Newborn brains were fixed in the Carnoy's fluid, embedded in paraffin and sectioned at 6 µm. Seven-week-old mice were anaesthetized and perfused via cardiac puncture with saline and then 4% paraformaldehyde. Whole brains were rapidly removed, post-fixed overnight and then processed to generate four sets of 20 µm adjacent coronal sections with a cryostat. In situ hybridization was performed using radioactive probes as previously described (47) on one out of two sections of newborn brain sets and selected adjacent sections from adult brains at an interval of 150 µm. The Neu1 probe contained the entire 1.2 kb of mouse cDNA. The Neu3 and Neu4 probes corresponding to a 1.1-kb sequence fragments were generated by RT–PCR, using mouse newborn total brain RNA extracts and the following sets of primers: 5′-CTG ATG GAG GCC ACA TTA CC-3′ and 5′- TCC CCA CAC TCA AAC AAA CA-3′ (Neu3); 5′-AAG CTT GAC TGG GCC ACC TTT GCT-3′ and 5′-CTG CAG GCC AGC AAT GCC CCT GA-3′ (Neu4). The RNA probes were transcribed from linearized plasmids using either T7 or T3 RNA polymerase in the presence of [35S]-UTP. Both sense and antisense transcripts were used for Neu4 and only antisense transcripts for Neu1 and Neu3. After hybridization, slides were dipped in the emulsion and exposed for a period of 2 weeks.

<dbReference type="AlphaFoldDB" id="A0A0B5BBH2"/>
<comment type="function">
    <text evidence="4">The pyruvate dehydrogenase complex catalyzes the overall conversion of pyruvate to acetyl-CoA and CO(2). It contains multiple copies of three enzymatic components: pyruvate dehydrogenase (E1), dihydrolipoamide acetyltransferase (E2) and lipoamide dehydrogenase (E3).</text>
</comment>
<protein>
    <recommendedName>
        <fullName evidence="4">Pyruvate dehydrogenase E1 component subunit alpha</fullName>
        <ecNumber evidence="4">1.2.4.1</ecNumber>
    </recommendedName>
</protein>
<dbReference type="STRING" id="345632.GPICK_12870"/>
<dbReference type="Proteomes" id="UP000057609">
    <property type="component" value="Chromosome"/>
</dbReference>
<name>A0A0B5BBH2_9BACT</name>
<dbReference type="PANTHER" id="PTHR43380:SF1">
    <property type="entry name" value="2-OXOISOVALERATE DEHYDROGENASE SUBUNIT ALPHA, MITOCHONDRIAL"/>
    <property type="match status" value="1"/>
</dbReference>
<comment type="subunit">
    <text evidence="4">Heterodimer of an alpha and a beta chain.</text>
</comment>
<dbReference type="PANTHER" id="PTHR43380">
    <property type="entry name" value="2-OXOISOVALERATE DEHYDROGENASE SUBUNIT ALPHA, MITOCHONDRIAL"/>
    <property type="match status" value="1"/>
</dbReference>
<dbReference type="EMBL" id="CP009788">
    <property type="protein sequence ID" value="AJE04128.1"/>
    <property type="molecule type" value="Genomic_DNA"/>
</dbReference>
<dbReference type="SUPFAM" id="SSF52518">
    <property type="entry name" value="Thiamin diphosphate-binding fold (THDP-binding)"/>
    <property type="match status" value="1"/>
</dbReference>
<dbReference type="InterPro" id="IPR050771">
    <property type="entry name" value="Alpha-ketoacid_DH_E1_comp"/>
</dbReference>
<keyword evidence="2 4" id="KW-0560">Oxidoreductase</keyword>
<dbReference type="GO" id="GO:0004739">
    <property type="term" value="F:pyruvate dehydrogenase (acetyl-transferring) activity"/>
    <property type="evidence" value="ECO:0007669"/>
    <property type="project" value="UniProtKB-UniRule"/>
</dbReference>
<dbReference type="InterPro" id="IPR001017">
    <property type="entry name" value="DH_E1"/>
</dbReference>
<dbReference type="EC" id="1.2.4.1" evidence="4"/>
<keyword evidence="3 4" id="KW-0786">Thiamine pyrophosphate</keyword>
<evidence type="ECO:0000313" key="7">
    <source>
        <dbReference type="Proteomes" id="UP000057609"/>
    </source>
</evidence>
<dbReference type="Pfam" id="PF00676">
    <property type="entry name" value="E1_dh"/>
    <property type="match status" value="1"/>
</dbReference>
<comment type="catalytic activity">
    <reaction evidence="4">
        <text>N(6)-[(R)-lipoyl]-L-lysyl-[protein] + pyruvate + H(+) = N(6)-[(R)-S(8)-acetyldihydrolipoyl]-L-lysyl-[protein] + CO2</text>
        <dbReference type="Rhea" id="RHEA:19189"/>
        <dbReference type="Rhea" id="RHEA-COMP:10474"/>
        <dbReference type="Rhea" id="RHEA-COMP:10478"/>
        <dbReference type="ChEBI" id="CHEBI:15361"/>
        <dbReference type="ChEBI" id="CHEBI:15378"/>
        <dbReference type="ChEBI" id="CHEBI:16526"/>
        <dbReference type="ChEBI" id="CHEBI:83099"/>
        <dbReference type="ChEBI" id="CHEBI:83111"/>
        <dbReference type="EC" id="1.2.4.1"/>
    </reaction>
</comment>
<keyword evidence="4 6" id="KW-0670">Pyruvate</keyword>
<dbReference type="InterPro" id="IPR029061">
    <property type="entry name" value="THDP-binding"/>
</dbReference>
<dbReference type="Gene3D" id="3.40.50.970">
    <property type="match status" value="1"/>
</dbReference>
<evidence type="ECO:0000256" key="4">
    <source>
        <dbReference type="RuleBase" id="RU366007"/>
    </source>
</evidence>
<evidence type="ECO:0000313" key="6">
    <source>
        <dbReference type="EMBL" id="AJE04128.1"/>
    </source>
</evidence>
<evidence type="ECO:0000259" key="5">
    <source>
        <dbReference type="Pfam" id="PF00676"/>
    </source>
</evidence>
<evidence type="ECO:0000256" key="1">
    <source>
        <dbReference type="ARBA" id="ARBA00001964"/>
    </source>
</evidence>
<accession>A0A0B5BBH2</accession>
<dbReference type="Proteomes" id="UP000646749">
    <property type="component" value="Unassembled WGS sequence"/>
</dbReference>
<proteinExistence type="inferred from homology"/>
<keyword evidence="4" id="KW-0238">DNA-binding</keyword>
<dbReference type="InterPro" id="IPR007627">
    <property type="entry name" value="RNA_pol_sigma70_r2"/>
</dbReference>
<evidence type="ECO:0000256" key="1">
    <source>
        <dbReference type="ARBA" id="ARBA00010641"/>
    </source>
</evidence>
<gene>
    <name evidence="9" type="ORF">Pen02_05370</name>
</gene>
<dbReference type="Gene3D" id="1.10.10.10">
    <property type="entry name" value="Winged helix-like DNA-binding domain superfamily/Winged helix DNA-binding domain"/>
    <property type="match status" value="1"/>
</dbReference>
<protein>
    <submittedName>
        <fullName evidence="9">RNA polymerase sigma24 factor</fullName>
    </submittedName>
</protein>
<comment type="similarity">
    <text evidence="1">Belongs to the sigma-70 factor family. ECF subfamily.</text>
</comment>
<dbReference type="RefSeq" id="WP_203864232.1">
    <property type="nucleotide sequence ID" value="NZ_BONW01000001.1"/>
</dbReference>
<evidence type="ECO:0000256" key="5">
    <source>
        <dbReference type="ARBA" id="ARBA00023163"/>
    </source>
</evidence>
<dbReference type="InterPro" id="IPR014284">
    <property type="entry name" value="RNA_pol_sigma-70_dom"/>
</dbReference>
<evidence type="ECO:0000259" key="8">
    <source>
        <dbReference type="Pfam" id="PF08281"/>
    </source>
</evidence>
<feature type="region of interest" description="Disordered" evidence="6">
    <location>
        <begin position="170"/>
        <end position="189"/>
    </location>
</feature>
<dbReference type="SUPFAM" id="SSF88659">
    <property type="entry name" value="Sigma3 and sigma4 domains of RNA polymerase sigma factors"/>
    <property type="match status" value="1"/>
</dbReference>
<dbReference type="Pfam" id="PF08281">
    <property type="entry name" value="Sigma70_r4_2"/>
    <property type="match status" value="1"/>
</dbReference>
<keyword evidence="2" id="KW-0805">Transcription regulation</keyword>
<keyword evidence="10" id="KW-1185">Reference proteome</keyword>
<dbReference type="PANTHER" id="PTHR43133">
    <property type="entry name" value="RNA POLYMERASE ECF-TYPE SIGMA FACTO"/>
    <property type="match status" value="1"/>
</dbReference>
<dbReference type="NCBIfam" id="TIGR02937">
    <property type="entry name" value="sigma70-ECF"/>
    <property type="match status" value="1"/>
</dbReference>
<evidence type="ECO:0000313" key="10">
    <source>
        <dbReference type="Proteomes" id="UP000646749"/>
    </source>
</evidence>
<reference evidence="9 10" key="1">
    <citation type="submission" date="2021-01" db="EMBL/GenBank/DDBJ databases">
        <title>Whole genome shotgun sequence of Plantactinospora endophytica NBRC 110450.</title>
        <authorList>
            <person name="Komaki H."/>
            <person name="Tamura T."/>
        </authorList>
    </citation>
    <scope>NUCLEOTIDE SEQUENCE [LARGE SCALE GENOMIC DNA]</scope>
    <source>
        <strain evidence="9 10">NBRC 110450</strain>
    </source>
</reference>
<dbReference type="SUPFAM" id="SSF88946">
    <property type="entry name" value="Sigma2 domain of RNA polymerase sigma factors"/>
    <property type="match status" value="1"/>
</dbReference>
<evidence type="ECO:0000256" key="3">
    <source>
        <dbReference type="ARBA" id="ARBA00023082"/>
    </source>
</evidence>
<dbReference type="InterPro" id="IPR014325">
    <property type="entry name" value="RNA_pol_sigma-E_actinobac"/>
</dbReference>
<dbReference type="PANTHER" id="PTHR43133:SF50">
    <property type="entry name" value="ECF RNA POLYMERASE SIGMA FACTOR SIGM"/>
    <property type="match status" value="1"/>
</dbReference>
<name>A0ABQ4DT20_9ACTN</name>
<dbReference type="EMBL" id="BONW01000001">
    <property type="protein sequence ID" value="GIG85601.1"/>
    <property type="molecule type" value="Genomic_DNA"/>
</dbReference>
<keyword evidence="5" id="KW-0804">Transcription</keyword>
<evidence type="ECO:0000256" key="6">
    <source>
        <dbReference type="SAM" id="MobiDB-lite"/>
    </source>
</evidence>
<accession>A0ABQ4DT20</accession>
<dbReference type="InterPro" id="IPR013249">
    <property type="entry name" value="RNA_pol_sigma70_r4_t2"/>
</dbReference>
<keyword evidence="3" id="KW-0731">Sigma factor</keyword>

Fractionation of brain tissues
Brains from 6-month-old wild-type and Neu4−/− mice were rapidly dissected, frozen in liquid nitrogen, homogenized in 1 ml of lysis buffer (5 mm MOPS pH 7.4, 250 mm sucrose, 1 mm EDTA, 0.1% Ethanol) and separated by centrifugation to the nuclear fraction and post-nuclear supernatant as described (48). Heavy organellar, light organellar and microsomal fractions were obtained by consequent centrifugation of post-nuclear supernatant at 5500g for 10 min, 18 000g for 30 min and 105 000g for 1 h.
Sialidase, β-glucosidase and β-hexosaminidase activities in cellular homogenates and in subcellular fractions from brain tissues of Neu4−/− and wild-type littermates mice were assayed using the corresponding fluorogenic 4-methylumbelliferyl glycoside substrates as previously described (23). Glutamate dehydrogenase (mitochondrial marker enzyme) activity in subcellular fractions from brain tissue was measured as described elsewhere (49). Sialidase activity against GM1, GM2, and GD1a gangliosides and against total porcine brain gangliosides (all Avanti Polar Lipids) was measured as described (17). The concentration of released sialic acid was measured by the thiobarbituric method (50). Protein concentration was determined according to Bradford (51).